I think too that what you have and want will change as you move through life. At one point I lived in a pickup camper in the woods, very simply, with in 3 years I was married and living in an apartment, 7 years later had a house and bunch of stuff. Downsized after the divorce, now live on a 40 acre farm that you couldn't move everything even if you had a couple of boxcars... I could probably walk away from just about all of it if I had to.

Aaron :)

schwinnbikelove 02-07-11 05:10 AM

Wow.
 
You guys have all made REALLY good points, and presented new perspectives that are taking and will continue to take time to process. In reality this is a lifelong process, and while I've been following this thread since its' inception, I feel now as though "my time has come." (not to sound too corny)

Some interesting things I've thought about on my own and with your help, but all just opinion, of course:

-Years back, when I first started "getting rid of stuff", I used to photograph those things first... now I almost feel as though that is no longer needed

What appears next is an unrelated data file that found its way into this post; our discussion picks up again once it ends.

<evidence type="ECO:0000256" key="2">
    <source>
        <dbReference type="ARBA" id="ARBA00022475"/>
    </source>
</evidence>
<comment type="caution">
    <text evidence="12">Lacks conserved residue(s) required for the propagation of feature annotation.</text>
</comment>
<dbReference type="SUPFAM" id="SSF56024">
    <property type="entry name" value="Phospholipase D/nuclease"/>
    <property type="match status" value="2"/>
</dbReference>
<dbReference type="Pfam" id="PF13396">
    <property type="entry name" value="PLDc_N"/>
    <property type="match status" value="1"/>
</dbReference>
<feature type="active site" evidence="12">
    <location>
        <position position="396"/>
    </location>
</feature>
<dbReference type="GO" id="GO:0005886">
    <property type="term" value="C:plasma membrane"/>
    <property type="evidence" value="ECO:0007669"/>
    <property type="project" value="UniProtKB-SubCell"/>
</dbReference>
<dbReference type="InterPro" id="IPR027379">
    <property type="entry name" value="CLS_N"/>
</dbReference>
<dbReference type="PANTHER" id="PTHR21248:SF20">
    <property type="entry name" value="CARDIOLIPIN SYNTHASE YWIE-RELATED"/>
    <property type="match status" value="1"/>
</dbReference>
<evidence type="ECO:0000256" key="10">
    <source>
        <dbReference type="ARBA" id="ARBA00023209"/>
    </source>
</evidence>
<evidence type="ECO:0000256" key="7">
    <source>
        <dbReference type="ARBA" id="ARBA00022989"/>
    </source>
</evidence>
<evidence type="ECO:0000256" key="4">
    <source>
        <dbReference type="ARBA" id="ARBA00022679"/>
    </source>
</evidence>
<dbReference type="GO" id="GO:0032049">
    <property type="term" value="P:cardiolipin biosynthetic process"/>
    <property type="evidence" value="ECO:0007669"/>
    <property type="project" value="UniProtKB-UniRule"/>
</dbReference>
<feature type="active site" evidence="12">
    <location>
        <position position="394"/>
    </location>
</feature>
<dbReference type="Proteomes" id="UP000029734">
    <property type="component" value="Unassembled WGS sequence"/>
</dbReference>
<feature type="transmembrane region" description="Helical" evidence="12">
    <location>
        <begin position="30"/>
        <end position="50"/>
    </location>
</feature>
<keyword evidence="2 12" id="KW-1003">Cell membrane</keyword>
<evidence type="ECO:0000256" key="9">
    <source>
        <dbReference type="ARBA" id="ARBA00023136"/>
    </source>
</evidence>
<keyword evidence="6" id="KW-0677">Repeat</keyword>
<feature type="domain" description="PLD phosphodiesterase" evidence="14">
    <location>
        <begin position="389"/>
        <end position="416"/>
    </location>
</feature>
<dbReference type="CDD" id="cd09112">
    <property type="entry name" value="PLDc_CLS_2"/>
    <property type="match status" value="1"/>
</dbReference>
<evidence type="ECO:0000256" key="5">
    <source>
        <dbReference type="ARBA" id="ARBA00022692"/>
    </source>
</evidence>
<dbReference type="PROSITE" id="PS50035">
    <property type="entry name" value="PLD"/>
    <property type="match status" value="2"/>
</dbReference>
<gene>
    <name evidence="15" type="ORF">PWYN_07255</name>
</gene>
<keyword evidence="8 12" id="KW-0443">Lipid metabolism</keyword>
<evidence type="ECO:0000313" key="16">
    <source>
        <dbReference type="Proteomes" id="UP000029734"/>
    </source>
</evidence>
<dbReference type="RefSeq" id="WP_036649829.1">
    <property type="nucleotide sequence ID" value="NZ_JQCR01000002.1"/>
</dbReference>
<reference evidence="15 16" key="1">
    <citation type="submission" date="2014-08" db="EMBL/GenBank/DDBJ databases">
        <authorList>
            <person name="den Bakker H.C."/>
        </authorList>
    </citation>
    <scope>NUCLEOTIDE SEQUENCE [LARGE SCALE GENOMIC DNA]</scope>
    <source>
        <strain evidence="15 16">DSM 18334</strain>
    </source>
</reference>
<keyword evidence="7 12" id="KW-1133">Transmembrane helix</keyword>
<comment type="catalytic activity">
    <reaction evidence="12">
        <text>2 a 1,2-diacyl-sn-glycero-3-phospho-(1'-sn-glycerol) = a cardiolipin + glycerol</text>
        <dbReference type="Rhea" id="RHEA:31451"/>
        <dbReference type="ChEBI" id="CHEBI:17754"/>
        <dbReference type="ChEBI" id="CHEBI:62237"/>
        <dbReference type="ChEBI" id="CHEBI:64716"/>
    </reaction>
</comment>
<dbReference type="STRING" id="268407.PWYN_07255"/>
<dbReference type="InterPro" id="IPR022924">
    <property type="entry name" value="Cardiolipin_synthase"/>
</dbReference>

-Photographs themselves (digital travels better obviously) are priceless- to document memories and whatnot

-Actually, the whole digital revolution makes it easier to make your stuff, how should I say this, less tangible?

-As far as family heirlooms, things from those who have passed, etc.... all I can come up with on this is that I would hope that those people would've wanted me to be happy, and if that entails remembering someone WITHOUT holding onto their former possessions, than so be it

-Yes, handmade items. Also VERY difficult, for me anyway. I went to college for art, so between what I've created, and my peers... I will have to keep some of these items, somehow, at least for now. Definitely irreplaceable, to say the least

-At some point you have to realize that if you keep every little thing that means something to you, and start timesing that by 10, 20, 50 years, etc... well, you get the idea

-It's interesting to think: Does a certain lifestyle dictate how many "things" one has? Or vice versa? Chicken vs. Egg?

-How many decisions do people make based on how much stuff they have?

I know that I've been stuck and miserable with bad neighbors, but it would've been more of a hassle to move my whole place FULL of my belongings, so I stayed and dealt.

I almost suspect that if I DO do a mega-purge, that I'll want to celebrate some day, some how, by doing something that is alot easier to do when you own very few things. ...moving, traveling, exploring, ?